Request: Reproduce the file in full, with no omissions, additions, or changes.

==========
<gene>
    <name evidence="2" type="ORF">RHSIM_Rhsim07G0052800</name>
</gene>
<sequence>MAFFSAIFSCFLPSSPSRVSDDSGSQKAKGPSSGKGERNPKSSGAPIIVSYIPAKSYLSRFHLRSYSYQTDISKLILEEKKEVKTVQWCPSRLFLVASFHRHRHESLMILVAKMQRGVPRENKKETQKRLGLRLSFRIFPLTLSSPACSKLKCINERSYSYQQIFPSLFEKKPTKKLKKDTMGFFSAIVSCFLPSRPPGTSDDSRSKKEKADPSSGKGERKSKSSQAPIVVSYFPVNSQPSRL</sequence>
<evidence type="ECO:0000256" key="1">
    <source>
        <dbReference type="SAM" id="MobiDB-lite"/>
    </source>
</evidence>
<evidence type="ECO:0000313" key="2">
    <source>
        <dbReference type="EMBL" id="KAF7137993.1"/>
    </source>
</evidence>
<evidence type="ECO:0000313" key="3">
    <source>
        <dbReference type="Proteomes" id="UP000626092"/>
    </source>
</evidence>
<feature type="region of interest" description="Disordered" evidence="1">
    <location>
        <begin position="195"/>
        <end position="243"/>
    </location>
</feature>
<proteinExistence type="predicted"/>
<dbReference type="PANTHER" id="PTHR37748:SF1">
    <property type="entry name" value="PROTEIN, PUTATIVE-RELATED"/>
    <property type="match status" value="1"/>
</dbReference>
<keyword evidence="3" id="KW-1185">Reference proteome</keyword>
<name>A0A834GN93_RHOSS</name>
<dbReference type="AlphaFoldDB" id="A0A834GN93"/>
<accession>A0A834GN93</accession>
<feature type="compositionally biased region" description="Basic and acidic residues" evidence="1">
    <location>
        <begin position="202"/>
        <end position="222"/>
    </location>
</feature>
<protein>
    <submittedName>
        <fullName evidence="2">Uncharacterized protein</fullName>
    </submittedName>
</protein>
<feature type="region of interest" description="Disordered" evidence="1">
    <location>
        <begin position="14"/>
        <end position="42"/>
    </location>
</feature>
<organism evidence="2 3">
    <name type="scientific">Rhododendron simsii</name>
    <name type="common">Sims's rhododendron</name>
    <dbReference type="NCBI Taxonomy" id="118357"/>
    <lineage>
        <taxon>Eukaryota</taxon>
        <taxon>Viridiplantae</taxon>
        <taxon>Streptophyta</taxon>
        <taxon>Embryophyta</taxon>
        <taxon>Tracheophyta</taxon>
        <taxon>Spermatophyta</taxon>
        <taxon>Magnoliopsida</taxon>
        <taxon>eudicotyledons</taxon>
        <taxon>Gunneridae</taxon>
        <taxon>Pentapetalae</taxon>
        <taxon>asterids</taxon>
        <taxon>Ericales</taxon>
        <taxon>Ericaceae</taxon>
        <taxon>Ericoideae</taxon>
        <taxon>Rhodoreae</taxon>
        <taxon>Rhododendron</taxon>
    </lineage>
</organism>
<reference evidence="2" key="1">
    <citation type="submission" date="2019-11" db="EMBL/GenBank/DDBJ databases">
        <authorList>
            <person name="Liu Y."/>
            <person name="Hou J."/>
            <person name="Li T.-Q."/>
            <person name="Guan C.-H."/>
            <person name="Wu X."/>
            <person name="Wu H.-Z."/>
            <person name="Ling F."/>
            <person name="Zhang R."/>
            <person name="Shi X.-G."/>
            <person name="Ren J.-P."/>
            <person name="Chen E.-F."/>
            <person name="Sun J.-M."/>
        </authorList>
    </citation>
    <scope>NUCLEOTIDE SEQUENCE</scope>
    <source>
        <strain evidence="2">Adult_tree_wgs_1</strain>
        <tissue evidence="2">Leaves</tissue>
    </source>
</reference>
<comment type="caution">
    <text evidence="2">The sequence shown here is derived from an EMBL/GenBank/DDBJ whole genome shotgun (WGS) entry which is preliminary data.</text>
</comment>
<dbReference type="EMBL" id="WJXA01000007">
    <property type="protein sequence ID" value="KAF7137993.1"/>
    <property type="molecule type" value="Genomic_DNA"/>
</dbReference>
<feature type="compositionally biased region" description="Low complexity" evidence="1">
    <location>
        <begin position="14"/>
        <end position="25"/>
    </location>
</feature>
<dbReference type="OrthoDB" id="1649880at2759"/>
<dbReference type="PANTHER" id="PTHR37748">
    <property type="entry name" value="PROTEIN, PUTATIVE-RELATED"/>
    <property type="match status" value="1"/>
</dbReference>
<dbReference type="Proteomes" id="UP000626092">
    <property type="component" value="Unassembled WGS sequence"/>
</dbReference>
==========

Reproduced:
<gene>
    <name evidence="2" type="ORF">RHSIM_Rhsim07G0052800</name>
</gene>
<sequence>MAFFSAIFSCFLPSSPSRVSDDSGSQKAKGPSSGKGERNPKSSGAPIIVSYIPAKSYLSRFHLRSYSYQTDISKLILEEKKEVKTVQWCPSRLFLVASFHRHRHESLMILVAKMQRGVPRENKKETQKRLGLRLSFRIFPLTLSSPACSKLKCINERSYSYQQIFPSLFEKKPTKKLKKDTMGFFSAIVSCFLPSRPPGTSDDSRSKKEKADPSSGKGERKSKSSQAPIVVSYFPVNSQPSRL</sequence>
<evidence type="ECO:0000256" key="1">
    <source>
        <dbReference type="SAM" id="MobiDB-lite"/>
    </source>
</evidence>
<evidence type="ECO:0000313" key="2">
    <source>
        <dbReference type="EMBL" id="KAF7137993.1"/>
    </source>
</evidence>
<evidence type="ECO:0000313" key="3">
    <source>
        <dbReference type="Proteomes" id="UP000626092"/>
    </source>
</evidence>
<feature type="region of interest" description="Disordered" evidence="1">
    <location>
        <begin position="195"/>
        <end position="243"/>
    </location>
</feature>
<proteinExistence type="predicted"/>
<dbReference type="PANTHER" id="PTHR37748:SF1">
    <property type="entry name" value="PROTEIN, PUTATIVE-RELATED"/>
    <property type="match status" value="1"/>
</dbReference>
<keyword evidence="3" id="KW-1185">Reference proteome</keyword>
<name>A0A834GN93_RHOSS</name>
<dbReference type="AlphaFoldDB" id="A0A834GN93"/>
<accession>A0A834GN93</accession>
<feature type="compositionally biased region" description="Basic and acidic residues" evidence="1">
    <location>
        <begin position="202"/>
        <end position="222"/>
    </location>
</feature>
<protein>
    <submittedName>
        <fullName evidence="2">Uncharacterized protein</fullName>
    </submittedName>
</protein>
<feature type="region of interest" description="Disordered" evidence="1">
    <location>
        <begin position="14"/>
        <end position="42"/>
    </location>
</feature>
<organism evidence="2 3">
    <name type="scientific">Rhododendron simsii</name>
    <name type="common">Sims's rhododendron</name>
    <dbReference type="NCBI Taxonomy" id="118357"/>
    <lineage>
        <taxon>Eukaryota</taxon>
        <taxon>Viridiplantae</taxon>
        <taxon>Streptophyta</taxon>
        <taxon>Embryophyta</taxon>
        <taxon>Tracheophyta</taxon>
        <taxon>Spermatophyta</taxon>
        <taxon>Magnoliopsida</taxon>
        <taxon>eudicotyledons</taxon>
        <taxon>Gunneridae</taxon>
        <taxon>Pentapetalae</taxon>
        <taxon>asterids</taxon>
        <taxon>Ericales</taxon>
        <taxon>Ericaceae</taxon>
        <taxon>Ericoideae</taxon>
        <taxon>Rhodoreae</taxon>
        <taxon>Rhododendron</taxon>
    </lineage>
</organism>
<reference evidence="2" key="1">
    <citation type="submission" date="2019-11" db="EMBL/GenBank/DDBJ databases">
        <authorList>
            <person name="Liu Y."/>
            <person name="Hou J."/>
            <person name="Li T.-Q."/>
            <person name="Guan C.-H."/>
            <person name="Wu X."/>
            <person name="Wu H.-Z."/>
            <person name="Ling F."/>
            <person name="Zhang R."/>
            <person name="Shi X.-G."/>
            <person name="Ren J.-P."/>
            <person name="Chen E.-F."/>
            <person name="Sun J.-M."/>
        </authorList>
    </citation>
    <scope>NUCLEOTIDE SEQUENCE</scope>
    <source>
        <strain evidence="2">Adult_tree_wgs_1</strain>
        <tissue evidence="2">Leaves</tissue>
    </source>
</reference>
<comment type="caution">
    <text evidence="2">The sequence shown here is derived from an EMBL/GenBank/DDBJ whole genome shotgun (WGS) entry which is preliminary data.</text>
</comment>
<dbReference type="EMBL" id="WJXA01000007">
    <property type="protein sequence ID" value="KAF7137993.1"/>
    <property type="molecule type" value="Genomic_DNA"/>
</dbReference>
<feature type="compositionally biased region" description="Low complexity" evidence="1">
    <location>
        <begin position="14"/>
        <end position="25"/>
    </location>
</feature>
<dbReference type="OrthoDB" id="1649880at2759"/>
<dbReference type="PANTHER" id="PTHR37748">
    <property type="entry name" value="PROTEIN, PUTATIVE-RELATED"/>
    <property type="match status" value="1"/>
</dbReference>
<dbReference type="Proteomes" id="UP000626092">
    <property type="component" value="Unassembled WGS sequence"/>
</dbReference>